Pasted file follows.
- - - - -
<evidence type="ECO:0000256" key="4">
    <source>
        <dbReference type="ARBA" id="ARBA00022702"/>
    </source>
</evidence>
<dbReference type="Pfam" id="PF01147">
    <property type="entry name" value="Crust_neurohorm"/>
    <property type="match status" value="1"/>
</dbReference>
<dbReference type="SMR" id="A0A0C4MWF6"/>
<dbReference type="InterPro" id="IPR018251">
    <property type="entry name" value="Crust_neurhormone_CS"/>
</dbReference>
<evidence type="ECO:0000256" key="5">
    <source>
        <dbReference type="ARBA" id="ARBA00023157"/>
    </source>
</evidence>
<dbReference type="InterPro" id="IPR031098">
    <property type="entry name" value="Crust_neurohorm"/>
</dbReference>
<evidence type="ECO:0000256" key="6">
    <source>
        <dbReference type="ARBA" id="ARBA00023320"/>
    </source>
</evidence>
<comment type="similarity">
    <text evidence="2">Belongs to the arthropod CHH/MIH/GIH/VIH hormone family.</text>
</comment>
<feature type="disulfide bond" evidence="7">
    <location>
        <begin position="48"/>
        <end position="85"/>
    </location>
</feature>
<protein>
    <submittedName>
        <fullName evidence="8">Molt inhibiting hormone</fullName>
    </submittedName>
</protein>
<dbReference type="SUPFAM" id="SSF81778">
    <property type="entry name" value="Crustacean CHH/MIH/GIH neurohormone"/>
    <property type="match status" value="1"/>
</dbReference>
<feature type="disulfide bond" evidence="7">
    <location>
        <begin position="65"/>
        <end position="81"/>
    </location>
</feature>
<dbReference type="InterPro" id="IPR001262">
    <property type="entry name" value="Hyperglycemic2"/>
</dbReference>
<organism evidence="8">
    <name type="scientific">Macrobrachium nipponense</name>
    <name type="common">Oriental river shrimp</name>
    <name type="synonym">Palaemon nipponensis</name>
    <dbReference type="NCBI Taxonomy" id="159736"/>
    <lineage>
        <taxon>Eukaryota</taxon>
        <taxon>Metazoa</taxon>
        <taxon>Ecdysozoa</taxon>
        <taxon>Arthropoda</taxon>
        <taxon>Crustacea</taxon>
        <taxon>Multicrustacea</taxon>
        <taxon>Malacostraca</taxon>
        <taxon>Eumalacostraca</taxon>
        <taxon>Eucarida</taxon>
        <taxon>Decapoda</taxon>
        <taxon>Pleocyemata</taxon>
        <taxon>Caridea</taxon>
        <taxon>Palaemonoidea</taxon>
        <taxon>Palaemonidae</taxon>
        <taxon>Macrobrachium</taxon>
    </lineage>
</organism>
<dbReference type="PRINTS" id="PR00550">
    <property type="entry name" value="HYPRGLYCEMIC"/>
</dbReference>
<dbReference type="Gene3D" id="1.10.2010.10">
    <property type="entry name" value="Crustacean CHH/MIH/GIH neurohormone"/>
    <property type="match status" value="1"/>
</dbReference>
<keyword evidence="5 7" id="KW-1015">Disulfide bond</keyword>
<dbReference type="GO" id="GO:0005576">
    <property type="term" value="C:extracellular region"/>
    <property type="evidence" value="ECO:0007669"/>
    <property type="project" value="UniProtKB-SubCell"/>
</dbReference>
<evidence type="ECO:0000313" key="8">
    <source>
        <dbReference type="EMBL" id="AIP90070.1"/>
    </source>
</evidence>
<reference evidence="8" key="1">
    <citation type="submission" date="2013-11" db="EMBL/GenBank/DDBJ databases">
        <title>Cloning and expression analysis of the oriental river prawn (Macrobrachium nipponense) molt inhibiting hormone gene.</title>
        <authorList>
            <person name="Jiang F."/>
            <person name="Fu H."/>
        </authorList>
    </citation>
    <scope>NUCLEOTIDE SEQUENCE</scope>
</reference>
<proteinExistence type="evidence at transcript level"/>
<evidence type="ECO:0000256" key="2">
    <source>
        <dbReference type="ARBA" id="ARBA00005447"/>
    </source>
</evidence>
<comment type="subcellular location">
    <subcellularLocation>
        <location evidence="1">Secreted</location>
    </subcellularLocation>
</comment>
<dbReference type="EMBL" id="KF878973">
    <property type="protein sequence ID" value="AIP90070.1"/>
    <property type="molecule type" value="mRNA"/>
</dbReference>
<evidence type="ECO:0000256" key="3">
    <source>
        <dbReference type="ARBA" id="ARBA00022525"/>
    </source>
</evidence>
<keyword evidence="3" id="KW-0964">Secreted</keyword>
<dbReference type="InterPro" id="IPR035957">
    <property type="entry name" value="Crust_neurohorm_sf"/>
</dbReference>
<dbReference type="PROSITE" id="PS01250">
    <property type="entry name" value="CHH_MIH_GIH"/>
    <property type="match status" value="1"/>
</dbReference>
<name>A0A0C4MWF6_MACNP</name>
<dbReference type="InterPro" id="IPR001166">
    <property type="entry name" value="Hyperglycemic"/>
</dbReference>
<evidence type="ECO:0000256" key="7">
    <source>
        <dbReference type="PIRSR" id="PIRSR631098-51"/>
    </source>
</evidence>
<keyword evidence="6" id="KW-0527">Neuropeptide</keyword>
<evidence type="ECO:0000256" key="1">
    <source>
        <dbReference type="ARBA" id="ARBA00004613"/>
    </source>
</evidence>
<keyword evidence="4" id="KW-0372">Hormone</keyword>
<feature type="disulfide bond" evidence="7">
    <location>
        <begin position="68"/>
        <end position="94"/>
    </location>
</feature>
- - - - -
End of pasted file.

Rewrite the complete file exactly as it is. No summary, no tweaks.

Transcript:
<evidence type="ECO:0000256" key="4">
    <source>
        <dbReference type="ARBA" id="ARBA00022702"/>
    </source>
</evidence>
<dbReference type="Pfam" id="PF01147">
    <property type="entry name" value="Crust_neurohorm"/>
    <property type="match status" value="1"/>
</dbReference>
<dbReference type="SMR" id="A0A0C4MWF6"/>
<dbReference type="InterPro" id="IPR018251">
    <property type="entry name" value="Crust_neurhormone_CS"/>
</dbReference>
<evidence type="ECO:0000256" key="5">
    <source>
        <dbReference type="ARBA" id="ARBA00023157"/>
    </source>
</evidence>
<dbReference type="InterPro" id="IPR031098">
    <property type="entry name" value="Crust_neurohorm"/>
</dbReference>
<evidence type="ECO:0000256" key="6">
    <source>
        <dbReference type="ARBA" id="ARBA00023320"/>
    </source>
</evidence>
<comment type="similarity">
    <text evidence="2">Belongs to the arthropod CHH/MIH/GIH/VIH hormone family.</text>
</comment>
<feature type="disulfide bond" evidence="7">
    <location>
        <begin position="48"/>
        <end position="85"/>
    </location>
</feature>
<protein>
    <submittedName>
        <fullName evidence="8">Molt inhibiting hormone</fullName>
    </submittedName>
</protein>
<dbReference type="SUPFAM" id="SSF81778">
    <property type="entry name" value="Crustacean CHH/MIH/GIH neurohormone"/>
    <property type="match status" value="1"/>
</dbReference>
<feature type="disulfide bond" evidence="7">
    <location>
        <begin position="65"/>
        <end position="81"/>
    </location>
</feature>
<dbReference type="InterPro" id="IPR001262">
    <property type="entry name" value="Hyperglycemic2"/>
</dbReference>
<organism evidence="8">
    <name type="scientific">Macrobrachium nipponense</name>
    <name type="common">Oriental river shrimp</name>
    <name type="synonym">Palaemon nipponensis</name>
    <dbReference type="NCBI Taxonomy" id="159736"/>
    <lineage>
        <taxon>Eukaryota</taxon>
        <taxon>Metazoa</taxon>
        <taxon>Ecdysozoa</taxon>
        <taxon>Arthropoda</taxon>
        <taxon>Crustacea</taxon>
        <taxon>Multicrustacea</taxon>
        <taxon>Malacostraca</taxon>
        <taxon>Eumalacostraca</taxon>
        <taxon>Eucarida</taxon>
        <taxon>Decapoda</taxon>
        <taxon>Pleocyemata</taxon>
        <taxon>Caridea</taxon>
        <taxon>Palaemonoidea</taxon>
        <taxon>Palaemonidae</taxon>
        <taxon>Macrobrachium</taxon>
    </lineage>
</organism>
<dbReference type="PRINTS" id="PR00550">
    <property type="entry name" value="HYPRGLYCEMIC"/>
</dbReference>
<dbReference type="Gene3D" id="1.10.2010.10">
    <property type="entry name" value="Crustacean CHH/MIH/GIH neurohormone"/>
    <property type="match status" value="1"/>
</dbReference>
<keyword evidence="5 7" id="KW-1015">Disulfide bond</keyword>
<dbReference type="GO" id="GO:0005576">
    <property type="term" value="C:extracellular region"/>
    <property type="evidence" value="ECO:0007669"/>
    <property type="project" value="UniProtKB-SubCell"/>
</dbReference>
<evidence type="ECO:0000313" key="8">
    <source>
        <dbReference type="EMBL" id="AIP90070.1"/>
    </source>
</evidence>
<reference evidence="8" key="1">
    <citation type="submission" date="2013-11" db="EMBL/GenBank/DDBJ databases">
        <title>Cloning and expression analysis of the oriental river prawn (Macrobrachium nipponense) molt inhibiting hormone gene.</title>
        <authorList>
            <person name="Jiang F."/>
            <person name="Fu H."/>
        </authorList>
    </citation>
    <scope>NUCLEOTIDE SEQUENCE</scope>
</reference>
<proteinExistence type="evidence at transcript level"/>
<evidence type="ECO:0000256" key="2">
    <source>
        <dbReference type="ARBA" id="ARBA00005447"/>
    </source>
</evidence>
<comment type="subcellular location">
    <subcellularLocation>
        <location evidence="1">Secreted</location>
    </subcellularLocation>
</comment>
<dbReference type="EMBL" id="KF878973">
    <property type="protein sequence ID" value="AIP90070.1"/>
    <property type="molecule type" value="mRNA"/>
</dbReference>
<evidence type="ECO:0000256" key="3">
    <source>
        <dbReference type="ARBA" id="ARBA00022525"/>
    </source>
</evidence>
<keyword evidence="3" id="KW-0964">Secreted</keyword>
<dbReference type="InterPro" id="IPR035957">
    <property type="entry name" value="Crust_neurohorm_sf"/>
</dbReference>
<dbReference type="PROSITE" id="PS01250">
    <property type="entry name" value="CHH_MIH_GIH"/>
    <property type="match status" value="1"/>
</dbReference>
<name>A0A0C4MWF6_MACNP</name>
<dbReference type="InterPro" id="IPR001166">
    <property type="entry name" value="Hyperglycemic"/>
</dbReference>
<evidence type="ECO:0000256" key="7">
    <source>
        <dbReference type="PIRSR" id="PIRSR631098-51"/>
    </source>
</evidence>
<keyword evidence="6" id="KW-0527">Neuropeptide</keyword>
<evidence type="ECO:0000256" key="1">
    <source>
        <dbReference type="ARBA" id="ARBA00004613"/>
    </source>
</evidence>
<keyword evidence="4" id="KW-0372">Hormone</keyword>
<feature type="disulfide bond" evidence="7">
    <location>
        <begin position="68"/>
        <end position="94"/>
    </location>
</feature>